Your first job will always hold a special place in your heart, whether it was a positive or negative experience. I got my first job when I was sixteen years old at a local diner through a family friend. Believe it or not, but this has helped me flourish as a person and allowed me to meet many different people through different walks of life. I will always be grateful for that job, because without it, I wouldn't be the person I am today. So here are five unforgettable things I've learned from working at a diner for three years.
1. People are needy.
I'm still trying to grasp at how true this first one is. Yes, this is a diner and we can make substitutions and omit things to your liking, but we are not your grandmother, so we can't make whatever you want however you want. We also have four other tables to attend to, so I can't keep running back and forth at your bidding when you could've just told me when I asked you the first time.
2. Please tip your server.
Not tipping isn't illegal and won't get you in any sort of trouble, but servers unfortunately make way less than minimum wage - $3 an hour on average, actually. And many of us have kids to feed and bills to pay. So please, please, please, tip your server. We aren't expecting you to tip up 100% of your check, but 10-20% is very much appreciated. It's good to keep in mind to only order if you are able to afford to leave a decent tip after.
3. Don't judge people.
I must admit, even as severs, we have our biases, too. But through experiences and observing my other coworkers, it's not the best idea to judge a book by its cover. The person who orders the cheapest thing on the menu might end up giving you the biggest tip you've ever received.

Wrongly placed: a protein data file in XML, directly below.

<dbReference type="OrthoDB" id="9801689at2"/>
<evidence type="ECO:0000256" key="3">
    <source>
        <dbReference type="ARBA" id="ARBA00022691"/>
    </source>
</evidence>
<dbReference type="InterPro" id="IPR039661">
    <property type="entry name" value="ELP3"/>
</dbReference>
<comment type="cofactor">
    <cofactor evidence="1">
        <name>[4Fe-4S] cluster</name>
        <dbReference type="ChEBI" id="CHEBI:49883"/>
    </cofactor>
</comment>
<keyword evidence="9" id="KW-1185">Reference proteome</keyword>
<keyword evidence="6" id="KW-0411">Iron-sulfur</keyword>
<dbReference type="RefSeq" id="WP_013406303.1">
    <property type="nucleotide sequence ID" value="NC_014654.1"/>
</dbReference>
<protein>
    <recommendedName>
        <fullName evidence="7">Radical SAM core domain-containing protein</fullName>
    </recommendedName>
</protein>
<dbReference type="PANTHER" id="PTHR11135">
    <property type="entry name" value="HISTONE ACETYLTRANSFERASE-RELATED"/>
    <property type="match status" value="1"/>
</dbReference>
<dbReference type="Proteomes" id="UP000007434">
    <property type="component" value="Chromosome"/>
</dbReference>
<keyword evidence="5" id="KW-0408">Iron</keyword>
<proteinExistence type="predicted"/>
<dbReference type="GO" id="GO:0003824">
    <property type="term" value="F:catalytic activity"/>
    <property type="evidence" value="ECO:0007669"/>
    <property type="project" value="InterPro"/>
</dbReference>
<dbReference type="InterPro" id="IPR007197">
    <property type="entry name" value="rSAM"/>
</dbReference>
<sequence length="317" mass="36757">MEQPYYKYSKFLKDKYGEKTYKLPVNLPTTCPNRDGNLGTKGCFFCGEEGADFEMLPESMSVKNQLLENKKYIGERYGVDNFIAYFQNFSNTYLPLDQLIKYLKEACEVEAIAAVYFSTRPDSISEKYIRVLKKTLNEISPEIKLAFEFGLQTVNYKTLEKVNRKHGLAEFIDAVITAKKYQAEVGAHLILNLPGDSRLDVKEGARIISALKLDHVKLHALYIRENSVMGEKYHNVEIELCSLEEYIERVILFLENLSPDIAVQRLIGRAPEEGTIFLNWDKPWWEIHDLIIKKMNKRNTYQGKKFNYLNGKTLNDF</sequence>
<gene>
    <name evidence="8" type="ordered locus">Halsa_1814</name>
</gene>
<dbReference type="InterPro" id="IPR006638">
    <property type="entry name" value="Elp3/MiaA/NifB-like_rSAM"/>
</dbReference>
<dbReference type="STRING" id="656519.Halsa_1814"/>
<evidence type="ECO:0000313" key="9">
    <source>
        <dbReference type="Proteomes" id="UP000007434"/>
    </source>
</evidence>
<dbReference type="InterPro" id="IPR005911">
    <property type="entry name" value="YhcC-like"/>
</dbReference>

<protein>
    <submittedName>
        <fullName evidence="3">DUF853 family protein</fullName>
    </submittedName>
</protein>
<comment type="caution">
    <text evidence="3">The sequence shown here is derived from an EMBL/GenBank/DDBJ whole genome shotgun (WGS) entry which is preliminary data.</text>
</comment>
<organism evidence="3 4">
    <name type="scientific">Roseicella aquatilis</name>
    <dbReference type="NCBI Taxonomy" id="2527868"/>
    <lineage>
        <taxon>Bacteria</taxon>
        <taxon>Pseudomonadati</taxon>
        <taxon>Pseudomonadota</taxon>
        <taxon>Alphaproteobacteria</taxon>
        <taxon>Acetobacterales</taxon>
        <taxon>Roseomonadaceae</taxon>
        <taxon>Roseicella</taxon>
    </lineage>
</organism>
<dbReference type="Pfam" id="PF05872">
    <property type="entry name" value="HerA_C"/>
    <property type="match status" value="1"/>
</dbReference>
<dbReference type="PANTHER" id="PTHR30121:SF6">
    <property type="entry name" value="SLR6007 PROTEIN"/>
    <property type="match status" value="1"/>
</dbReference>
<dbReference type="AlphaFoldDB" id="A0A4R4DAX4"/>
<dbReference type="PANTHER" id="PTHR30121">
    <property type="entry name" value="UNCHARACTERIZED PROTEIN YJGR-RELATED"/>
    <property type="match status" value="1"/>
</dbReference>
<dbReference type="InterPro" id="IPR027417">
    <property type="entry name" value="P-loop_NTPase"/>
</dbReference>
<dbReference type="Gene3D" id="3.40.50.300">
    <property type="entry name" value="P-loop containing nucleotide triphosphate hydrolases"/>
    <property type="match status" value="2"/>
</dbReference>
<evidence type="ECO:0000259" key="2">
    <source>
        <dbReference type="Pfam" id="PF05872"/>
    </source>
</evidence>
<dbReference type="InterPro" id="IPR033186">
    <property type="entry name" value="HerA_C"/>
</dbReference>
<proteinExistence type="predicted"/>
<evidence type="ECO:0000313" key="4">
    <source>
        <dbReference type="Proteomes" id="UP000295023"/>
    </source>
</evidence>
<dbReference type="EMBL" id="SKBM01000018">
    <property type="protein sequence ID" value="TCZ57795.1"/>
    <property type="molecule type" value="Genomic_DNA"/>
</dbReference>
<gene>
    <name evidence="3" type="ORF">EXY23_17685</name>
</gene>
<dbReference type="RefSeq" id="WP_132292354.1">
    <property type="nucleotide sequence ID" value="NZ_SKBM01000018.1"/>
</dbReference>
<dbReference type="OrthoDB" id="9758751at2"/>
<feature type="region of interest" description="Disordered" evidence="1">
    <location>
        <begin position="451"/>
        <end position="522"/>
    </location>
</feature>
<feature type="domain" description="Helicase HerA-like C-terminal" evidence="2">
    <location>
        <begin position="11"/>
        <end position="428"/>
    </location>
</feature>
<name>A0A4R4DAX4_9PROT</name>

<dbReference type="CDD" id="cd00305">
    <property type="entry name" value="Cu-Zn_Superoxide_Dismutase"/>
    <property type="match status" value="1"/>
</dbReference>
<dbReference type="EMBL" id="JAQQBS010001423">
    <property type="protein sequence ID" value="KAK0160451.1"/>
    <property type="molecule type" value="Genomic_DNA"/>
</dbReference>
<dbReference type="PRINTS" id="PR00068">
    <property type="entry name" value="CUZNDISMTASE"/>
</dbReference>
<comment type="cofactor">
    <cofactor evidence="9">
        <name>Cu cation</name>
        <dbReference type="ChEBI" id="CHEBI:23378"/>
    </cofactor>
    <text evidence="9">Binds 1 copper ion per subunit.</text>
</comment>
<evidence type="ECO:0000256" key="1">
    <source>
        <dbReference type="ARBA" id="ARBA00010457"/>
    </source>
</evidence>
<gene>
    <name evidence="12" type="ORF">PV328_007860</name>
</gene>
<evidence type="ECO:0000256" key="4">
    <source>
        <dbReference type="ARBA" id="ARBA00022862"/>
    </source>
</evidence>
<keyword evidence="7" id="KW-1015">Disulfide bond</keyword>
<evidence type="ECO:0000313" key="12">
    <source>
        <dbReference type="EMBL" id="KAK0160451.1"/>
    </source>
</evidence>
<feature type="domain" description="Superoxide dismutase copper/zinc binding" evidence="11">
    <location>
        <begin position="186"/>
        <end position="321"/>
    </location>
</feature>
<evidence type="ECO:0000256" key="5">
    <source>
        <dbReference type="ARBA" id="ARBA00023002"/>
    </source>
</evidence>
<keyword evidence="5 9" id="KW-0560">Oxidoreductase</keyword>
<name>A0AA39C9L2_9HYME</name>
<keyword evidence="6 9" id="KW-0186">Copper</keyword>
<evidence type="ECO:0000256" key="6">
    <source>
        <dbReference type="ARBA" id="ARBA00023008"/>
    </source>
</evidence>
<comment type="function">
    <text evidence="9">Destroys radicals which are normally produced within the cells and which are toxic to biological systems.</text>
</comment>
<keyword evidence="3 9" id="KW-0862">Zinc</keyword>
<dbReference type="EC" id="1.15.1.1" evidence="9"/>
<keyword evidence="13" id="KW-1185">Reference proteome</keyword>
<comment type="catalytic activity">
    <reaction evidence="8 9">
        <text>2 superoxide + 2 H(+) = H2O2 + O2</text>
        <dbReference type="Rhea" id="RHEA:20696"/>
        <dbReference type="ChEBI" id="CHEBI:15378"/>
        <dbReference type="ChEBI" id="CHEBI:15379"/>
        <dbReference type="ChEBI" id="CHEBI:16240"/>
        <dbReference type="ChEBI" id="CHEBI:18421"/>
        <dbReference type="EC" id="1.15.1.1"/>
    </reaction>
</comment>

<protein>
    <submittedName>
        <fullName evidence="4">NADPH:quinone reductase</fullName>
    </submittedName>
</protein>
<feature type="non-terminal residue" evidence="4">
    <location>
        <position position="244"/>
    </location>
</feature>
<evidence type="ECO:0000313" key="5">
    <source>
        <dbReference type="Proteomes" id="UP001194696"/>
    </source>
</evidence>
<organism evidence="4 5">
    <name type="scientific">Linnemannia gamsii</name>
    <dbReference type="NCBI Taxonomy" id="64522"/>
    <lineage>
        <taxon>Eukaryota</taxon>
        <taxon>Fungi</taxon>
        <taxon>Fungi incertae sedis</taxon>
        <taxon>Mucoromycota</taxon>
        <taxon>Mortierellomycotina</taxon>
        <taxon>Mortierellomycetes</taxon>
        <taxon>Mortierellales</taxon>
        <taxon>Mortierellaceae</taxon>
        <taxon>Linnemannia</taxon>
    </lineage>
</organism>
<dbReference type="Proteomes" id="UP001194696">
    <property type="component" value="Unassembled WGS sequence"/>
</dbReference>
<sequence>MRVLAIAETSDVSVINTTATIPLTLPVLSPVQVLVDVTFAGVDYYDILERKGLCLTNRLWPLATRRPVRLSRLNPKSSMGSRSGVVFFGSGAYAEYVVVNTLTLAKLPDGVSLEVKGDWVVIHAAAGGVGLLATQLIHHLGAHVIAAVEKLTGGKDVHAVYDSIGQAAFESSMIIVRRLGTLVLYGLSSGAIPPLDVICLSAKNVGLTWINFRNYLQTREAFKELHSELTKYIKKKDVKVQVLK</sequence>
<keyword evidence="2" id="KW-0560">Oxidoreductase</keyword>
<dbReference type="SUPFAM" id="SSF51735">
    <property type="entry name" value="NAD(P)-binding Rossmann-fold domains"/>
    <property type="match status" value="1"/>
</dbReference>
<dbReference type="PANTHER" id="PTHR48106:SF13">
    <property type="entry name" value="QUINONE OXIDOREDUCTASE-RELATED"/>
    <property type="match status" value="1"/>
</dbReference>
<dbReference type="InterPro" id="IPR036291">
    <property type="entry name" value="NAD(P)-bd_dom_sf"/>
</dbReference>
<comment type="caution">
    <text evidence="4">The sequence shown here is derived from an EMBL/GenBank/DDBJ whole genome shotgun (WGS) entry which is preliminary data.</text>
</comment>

4. Servers are people, too.
Like I said earlier, many of us have kids to feed and bills to pay. We might also be in school or work two, maybe even three, jobs. We're on our feet for eight hours out of the day from this one job alone. We also have feelings and bad days, too, which often times, customers seem to forget. Sometimes the mistakes made aren't even our fault. We may do our part, but there are other people involved in getting your food orders, like the cooks and sometimes expeditors. Please have a little sympathy, especially on a busy day, because you don't know what we've been through.
5. We are not your mother.
This is pretty much self-explanatory for anyone who has ever worked in the food service industry, but like I said, your server is not your mother. Yes, we are required to clean up after you, but don't make it harder for us than it needs to be. Just avoid a big mess if you can, because apparently that's harder for people than it should be.